Thursday, March 24, 2011

Detail Oriented

Our Lectionary Readings this week are Exodus 17:1-7, Psalm 95 (which is included because of its reference to the Exodus reading, in case you were wondering what it's doing here--and I know you were!), and John 4:5-29 (the appointed reading is the whole chapter but, face it, that's a lot to chew...especially when we'll have full chapters of John the next two Sundays! But more of that below).

Following that exceptionally long preface, you can read the passages in full here.

Each week of Lent, the size of the reading we are invited to enter into in our Gospel readings gets progressively larger. We move from 17 verses of John 3 last week to 25 (or, in the Lectionary's suggestion, 37!) verses of John 4 this week, to 41 verses of John 9 next week and 45 verses of John 11 the week after. This is not to mention the suggestion of the entire Passion reading from Matthew 26-27 on Palm Sunday!

So how do we process texts that are so long and have so much context--especially when they contain sometimes hard to follow dialogues full of rich imagery as these from John do? At the point when this story from John 4 was about to make me hyperventilate in its complexity this week, I was reminded of a great way to study scripture: look at a passage's gaps and details. Often it is the things that are left out or (seemingly) randomly included that can clue us into the author's meaning and intention in the way he tells the story.

So, as you read our Gospel text before Sunday, I would invite you to reflect (as I am doing) on some of the fascinating details of this encounter between Jesus and a nameless Samaritan woman:

1) Lots of geographic detail is given in the first two verses. Why is it significant that this is Jacob's Well (pictured at right)? What has happened there in the past that hearers of this story would be clued into? (for an interesting symbolic use of wells in the Old Testament days of Jacob, just for fun, check out Genesis 24, Genesis 29, and Exodus 2...hmmm...)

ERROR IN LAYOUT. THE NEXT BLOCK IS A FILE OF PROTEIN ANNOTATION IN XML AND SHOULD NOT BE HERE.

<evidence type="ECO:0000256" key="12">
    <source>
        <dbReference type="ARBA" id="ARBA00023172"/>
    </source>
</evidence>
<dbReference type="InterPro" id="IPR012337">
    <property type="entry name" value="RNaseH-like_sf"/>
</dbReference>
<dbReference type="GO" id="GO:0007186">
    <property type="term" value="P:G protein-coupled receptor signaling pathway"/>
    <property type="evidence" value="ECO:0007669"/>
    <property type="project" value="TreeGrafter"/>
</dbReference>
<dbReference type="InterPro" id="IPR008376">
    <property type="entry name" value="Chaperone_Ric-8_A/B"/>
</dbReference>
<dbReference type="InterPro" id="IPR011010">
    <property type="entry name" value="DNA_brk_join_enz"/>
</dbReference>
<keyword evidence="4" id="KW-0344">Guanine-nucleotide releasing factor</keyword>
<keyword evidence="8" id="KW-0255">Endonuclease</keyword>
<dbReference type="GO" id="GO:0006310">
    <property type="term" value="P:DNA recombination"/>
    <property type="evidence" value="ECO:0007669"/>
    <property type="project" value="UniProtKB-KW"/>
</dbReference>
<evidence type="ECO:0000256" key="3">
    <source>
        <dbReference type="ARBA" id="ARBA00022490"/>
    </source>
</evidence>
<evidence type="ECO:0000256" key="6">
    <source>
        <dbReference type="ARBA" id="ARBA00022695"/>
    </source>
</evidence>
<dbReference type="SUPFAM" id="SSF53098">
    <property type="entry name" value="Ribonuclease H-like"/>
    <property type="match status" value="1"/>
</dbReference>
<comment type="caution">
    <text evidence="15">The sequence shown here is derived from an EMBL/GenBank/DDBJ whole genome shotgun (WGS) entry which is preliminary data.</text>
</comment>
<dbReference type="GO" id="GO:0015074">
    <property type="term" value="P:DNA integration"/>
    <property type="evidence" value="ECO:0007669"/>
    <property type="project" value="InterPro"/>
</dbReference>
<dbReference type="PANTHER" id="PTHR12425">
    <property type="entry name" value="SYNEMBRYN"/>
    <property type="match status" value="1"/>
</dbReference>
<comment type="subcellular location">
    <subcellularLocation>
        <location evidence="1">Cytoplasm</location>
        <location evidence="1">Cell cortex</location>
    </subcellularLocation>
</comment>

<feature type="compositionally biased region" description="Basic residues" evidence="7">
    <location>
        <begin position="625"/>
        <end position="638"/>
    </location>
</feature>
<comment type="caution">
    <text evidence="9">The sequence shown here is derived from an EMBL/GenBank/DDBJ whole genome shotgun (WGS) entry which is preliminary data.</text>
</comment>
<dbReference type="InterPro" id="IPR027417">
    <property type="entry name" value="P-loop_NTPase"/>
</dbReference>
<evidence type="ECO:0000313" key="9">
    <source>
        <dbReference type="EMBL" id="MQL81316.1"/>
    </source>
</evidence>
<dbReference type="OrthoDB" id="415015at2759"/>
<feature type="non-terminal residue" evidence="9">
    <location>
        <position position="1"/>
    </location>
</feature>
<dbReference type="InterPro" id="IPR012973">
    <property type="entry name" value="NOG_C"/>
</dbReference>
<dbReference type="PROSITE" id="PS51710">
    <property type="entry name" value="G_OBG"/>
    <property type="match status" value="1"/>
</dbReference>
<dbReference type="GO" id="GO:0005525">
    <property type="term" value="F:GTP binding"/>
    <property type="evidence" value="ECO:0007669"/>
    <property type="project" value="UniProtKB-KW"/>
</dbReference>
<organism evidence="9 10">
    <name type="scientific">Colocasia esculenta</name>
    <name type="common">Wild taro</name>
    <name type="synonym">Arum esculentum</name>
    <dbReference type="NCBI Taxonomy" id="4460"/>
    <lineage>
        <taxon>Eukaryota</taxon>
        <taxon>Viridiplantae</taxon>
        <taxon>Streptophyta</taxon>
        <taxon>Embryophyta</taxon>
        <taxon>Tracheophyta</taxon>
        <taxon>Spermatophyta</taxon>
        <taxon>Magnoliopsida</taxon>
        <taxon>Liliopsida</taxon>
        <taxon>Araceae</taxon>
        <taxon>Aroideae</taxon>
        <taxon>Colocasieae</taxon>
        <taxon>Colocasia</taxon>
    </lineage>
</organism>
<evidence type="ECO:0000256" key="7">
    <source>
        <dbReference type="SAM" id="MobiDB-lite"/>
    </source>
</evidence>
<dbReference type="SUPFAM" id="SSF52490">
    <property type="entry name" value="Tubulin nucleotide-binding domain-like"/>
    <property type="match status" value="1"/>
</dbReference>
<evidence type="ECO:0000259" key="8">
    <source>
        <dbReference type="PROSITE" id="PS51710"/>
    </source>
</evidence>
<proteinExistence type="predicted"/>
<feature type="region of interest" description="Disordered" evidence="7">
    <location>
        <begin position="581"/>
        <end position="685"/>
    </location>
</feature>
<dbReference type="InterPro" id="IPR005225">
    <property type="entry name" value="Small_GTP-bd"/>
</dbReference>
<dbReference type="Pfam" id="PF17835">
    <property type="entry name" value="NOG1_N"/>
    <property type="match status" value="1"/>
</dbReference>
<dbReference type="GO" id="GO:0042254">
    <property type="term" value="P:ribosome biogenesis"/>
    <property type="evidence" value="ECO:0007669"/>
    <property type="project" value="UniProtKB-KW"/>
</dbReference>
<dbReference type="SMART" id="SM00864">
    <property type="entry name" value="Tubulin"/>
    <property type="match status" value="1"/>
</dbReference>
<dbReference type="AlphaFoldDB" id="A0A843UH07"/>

2) I love that the text takes time to say Jesus was tired (v.6) and, presumably, thirsty. We rarely get human moments Jesus in John's account... why include this detail here?

3) Remember that this story follows the story of Nicodemus. As we did with Nicodemus, we get a time of day for this woman's encounter with Jesus: it's not night, but high noon. Why mention the time?

4) Look at the detail of the number of different names Jesus is called by the woman: a Jew, Sir, a prophet, the Messiah, and (finally at the end of the chapter by the townspeople) the Savior (the only time the human Jesus is called this in ANY of the Gospels). What's up with this progression?

5) In verse 28, the woman runs off leaving her water jar at the well. Why include this? And why did she leave behind the jug, do you think?

Some of these may be chasing rabbits, but I think it is these details that lead us into the deeper meaning of the story. What other details do you notice as you read this story? What might the details, when incorporated into the whole, tell us? Join us Sunday as we plumb the depths of this remarkably profound conversation together, and prepare yourself to be surprised by what may emerge as we let ourselves get detail-oriented about a familiar story.

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